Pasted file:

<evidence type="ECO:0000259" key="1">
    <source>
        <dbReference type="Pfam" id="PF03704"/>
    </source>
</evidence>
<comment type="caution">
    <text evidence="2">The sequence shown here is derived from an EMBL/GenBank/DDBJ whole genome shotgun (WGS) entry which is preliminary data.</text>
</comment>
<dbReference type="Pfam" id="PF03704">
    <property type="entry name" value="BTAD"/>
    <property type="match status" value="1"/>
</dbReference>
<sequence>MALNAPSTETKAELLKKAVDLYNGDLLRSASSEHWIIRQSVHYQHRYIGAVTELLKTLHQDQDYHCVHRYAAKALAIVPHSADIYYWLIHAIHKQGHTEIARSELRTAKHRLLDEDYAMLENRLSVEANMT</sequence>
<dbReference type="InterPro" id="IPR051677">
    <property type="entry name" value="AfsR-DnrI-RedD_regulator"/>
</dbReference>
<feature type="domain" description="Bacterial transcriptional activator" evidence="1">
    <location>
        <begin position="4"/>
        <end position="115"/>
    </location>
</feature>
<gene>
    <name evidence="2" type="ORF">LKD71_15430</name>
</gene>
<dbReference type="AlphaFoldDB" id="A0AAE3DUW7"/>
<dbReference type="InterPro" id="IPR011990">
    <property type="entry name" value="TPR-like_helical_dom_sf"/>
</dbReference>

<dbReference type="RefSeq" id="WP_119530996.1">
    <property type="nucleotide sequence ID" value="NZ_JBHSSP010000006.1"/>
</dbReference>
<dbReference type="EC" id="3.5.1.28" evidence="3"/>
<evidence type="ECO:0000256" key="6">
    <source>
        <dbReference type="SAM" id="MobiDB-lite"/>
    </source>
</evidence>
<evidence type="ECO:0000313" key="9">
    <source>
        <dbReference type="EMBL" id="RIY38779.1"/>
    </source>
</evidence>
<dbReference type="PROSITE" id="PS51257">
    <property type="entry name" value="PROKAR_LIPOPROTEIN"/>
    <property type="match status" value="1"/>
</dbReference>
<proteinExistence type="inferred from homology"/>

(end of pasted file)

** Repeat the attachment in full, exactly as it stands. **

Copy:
<evidence type="ECO:0000259" key="1">
    <source>
        <dbReference type="Pfam" id="PF03704"/>
    </source>
</evidence>
<comment type="caution">
    <text evidence="2">The sequence shown here is derived from an EMBL/GenBank/DDBJ whole genome shotgun (WGS) entry which is preliminary data.</text>
</comment>
<dbReference type="Pfam" id="PF03704">
    <property type="entry name" value="BTAD"/>
    <property type="match status" value="1"/>
</dbReference>
<sequence>MALNAPSTETKAELLKKAVDLYNGDLLRSASSEHWIIRQSVHYQHRYIGAVTELLKTLHQDQDYHCVHRYAAKALAIVPHSADIYYWLIHAIHKQGHTEIARSELRTAKHRLLDEDYAMLENRLSVEANMT</sequence>
<dbReference type="InterPro" id="IPR051677">
    <property type="entry name" value="AfsR-DnrI-RedD_regulator"/>
</dbReference>
<feature type="domain" description="Bacterial transcriptional activator" evidence="1">
    <location>
        <begin position="4"/>
        <end position="115"/>
    </location>
</feature>
<gene>
    <name evidence="2" type="ORF">LKD71_15430</name>
</gene>
<dbReference type="AlphaFoldDB" id="A0AAE3DUW7"/>
<dbReference type="InterPro" id="IPR011990">
    <property type="entry name" value="TPR-like_helical_dom_sf"/>
</dbReference>

<dbReference type="RefSeq" id="WP_119530996.1">
    <property type="nucleotide sequence ID" value="NZ_JBHSSP010000006.1"/>
</dbReference>
<dbReference type="EC" id="3.5.1.28" evidence="3"/>
<evidence type="ECO:0000256" key="6">
    <source>
        <dbReference type="SAM" id="MobiDB-lite"/>
    </source>
</evidence>
<evidence type="ECO:0000313" key="9">
    <source>
        <dbReference type="EMBL" id="RIY38779.1"/>
    </source>
</evidence>
<dbReference type="PROSITE" id="PS51257">
    <property type="entry name" value="PROKAR_LIPOPROTEIN"/>
    <property type="match status" value="1"/>
</dbReference>
<proteinExistence type="inferred from homology"/>